Through the laying on of hands and the consecration that mission has been transmitted from bishop to bishop. Throughout the ages. That is what we call the apostolic succession. The Church did not invent or assume her mission, but received it through Peter from Christ.

That apostolic line in relation to out diocese is very nicely represented in this basilica, by the way. In one of the chapel there is a fresco on which we see an angel giving the key of heaven to St. Servatius, the very first bishop of Maastricht. You’ll find an image of that fresco in your program.

It is the key to the kingdom of heaven, the same one that Christ also gave to Peter. That is also what we heard in today’s Gospel. It is a confirmation of the role of the Church as the link between God and the faithful.

Now, I do know that many people have problems with the institutional nature of the Church. Who are touched by Jesus, but who think they should be able to experience their faith in their own way. To that I gladly quote the old Church father St. Cyprian. He said, “You can not say that you have God as father and at the same time not want the Church as mother.” They are two communicating vessels who are irrevocably connected.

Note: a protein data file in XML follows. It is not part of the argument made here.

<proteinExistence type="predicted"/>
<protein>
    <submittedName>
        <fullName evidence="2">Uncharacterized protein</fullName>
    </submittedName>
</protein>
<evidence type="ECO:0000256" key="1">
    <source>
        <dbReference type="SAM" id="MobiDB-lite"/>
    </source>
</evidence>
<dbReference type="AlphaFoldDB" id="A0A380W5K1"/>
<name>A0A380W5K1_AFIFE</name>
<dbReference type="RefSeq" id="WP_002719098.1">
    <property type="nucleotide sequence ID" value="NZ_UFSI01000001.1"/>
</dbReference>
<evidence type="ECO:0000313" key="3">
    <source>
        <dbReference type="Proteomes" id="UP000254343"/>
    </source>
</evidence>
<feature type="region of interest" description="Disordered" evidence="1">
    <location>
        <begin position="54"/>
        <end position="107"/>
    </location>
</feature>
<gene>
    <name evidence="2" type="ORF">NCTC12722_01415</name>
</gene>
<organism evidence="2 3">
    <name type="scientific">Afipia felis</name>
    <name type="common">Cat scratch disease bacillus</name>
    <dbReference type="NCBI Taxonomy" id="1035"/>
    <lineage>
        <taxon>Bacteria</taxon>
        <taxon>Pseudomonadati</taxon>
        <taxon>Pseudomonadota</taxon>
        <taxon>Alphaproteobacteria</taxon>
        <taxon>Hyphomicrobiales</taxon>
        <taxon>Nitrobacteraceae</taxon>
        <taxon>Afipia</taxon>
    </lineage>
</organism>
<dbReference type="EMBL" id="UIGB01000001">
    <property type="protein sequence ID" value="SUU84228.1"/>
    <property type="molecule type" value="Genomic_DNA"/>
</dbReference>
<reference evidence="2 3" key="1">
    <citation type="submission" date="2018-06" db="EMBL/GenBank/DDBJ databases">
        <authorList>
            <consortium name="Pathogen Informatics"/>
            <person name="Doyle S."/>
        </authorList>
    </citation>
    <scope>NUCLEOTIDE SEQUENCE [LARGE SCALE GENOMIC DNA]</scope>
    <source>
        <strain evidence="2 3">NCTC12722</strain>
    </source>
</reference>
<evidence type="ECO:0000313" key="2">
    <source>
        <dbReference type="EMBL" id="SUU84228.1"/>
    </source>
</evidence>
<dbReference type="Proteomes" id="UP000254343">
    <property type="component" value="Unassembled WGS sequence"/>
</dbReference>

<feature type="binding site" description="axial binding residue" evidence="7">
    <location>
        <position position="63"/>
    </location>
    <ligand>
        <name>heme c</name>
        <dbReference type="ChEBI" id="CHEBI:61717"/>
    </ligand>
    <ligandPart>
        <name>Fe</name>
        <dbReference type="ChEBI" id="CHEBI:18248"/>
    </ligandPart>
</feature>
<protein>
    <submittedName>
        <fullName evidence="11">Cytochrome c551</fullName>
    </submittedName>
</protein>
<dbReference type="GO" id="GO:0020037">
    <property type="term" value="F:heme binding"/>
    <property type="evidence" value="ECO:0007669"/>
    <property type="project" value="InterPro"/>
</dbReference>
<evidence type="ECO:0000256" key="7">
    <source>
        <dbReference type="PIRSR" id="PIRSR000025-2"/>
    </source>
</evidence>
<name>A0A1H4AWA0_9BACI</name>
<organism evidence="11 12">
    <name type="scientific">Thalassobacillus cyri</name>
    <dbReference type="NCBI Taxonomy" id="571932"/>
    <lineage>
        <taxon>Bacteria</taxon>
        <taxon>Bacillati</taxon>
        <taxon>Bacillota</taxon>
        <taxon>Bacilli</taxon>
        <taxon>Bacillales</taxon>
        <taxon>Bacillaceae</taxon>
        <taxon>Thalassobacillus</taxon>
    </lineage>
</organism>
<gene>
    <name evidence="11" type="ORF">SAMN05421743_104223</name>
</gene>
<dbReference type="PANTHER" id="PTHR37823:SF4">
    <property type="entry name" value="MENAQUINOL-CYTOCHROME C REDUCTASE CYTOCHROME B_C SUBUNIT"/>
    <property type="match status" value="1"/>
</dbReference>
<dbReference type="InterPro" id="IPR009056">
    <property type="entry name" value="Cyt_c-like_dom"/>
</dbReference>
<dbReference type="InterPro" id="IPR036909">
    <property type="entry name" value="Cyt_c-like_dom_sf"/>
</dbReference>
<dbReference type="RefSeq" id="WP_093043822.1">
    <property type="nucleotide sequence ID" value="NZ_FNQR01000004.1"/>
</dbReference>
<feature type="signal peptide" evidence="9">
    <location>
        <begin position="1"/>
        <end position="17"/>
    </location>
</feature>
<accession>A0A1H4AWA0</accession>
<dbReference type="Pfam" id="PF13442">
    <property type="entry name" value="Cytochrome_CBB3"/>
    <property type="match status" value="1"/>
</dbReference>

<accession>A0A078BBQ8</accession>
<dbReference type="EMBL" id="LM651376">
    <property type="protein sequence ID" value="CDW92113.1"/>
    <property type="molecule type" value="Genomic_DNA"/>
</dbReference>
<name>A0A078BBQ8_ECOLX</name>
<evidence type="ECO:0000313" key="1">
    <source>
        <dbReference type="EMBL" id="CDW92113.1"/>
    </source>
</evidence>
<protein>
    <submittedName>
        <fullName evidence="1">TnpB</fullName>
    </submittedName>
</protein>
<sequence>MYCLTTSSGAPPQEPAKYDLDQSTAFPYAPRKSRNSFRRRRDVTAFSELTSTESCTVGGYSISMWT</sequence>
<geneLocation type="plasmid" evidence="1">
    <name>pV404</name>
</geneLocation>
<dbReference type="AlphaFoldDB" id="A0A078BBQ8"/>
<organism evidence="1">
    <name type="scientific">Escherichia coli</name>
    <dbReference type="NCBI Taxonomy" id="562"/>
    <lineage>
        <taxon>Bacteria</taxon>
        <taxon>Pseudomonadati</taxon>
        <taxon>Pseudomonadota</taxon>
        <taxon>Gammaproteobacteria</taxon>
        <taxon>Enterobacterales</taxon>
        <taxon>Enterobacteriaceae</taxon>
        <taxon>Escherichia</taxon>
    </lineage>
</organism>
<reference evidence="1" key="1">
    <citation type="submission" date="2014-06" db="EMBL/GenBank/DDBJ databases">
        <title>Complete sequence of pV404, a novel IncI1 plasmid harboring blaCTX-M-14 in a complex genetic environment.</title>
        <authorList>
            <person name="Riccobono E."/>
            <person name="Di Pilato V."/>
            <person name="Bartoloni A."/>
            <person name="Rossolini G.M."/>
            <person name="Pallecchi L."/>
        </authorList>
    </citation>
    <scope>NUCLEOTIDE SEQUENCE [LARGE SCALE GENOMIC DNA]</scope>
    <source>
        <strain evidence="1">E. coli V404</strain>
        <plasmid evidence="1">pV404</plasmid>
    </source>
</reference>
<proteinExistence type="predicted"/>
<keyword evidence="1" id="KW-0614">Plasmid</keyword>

That is why there is another beautiful symbol above the chair of Peter. The famous window with the image of a dove: the symbol of the Holy Spirit. Not the pope or the bishops run the Church, but the Holy Spirit does. Bishops and priests are merely instruments in His hands.

That is how I myself experience it as well. I am not the manager of the Diocese of Roermond company . But as parents live with their family, so I travel as a father with the faithful of Limburg through the times. No more and no less. In that I feel expressly carried by the world Church and the Church of all ages.

As Peter told the elders of the assembly in the first reading of today, I try to gladly watch over the flock. But it is the Holy Spirit who shows the way.

That is why it is good to be here as a diocese on pilgrimage, to find strength and support with Peter and his successor Benedict XVI, who we will meet tomorrow.

Connected to the one, holy, Catholic and apostolic Church we were able to celebrate or 450th anniversary this past year. We continue to experience that connection when we will have returned to Limburg and return to our daily affairs. We may look to the future with confidence, for we are built on Peter, the rock. Amen.
 
+ Frans Wiertz
bishop of Roermond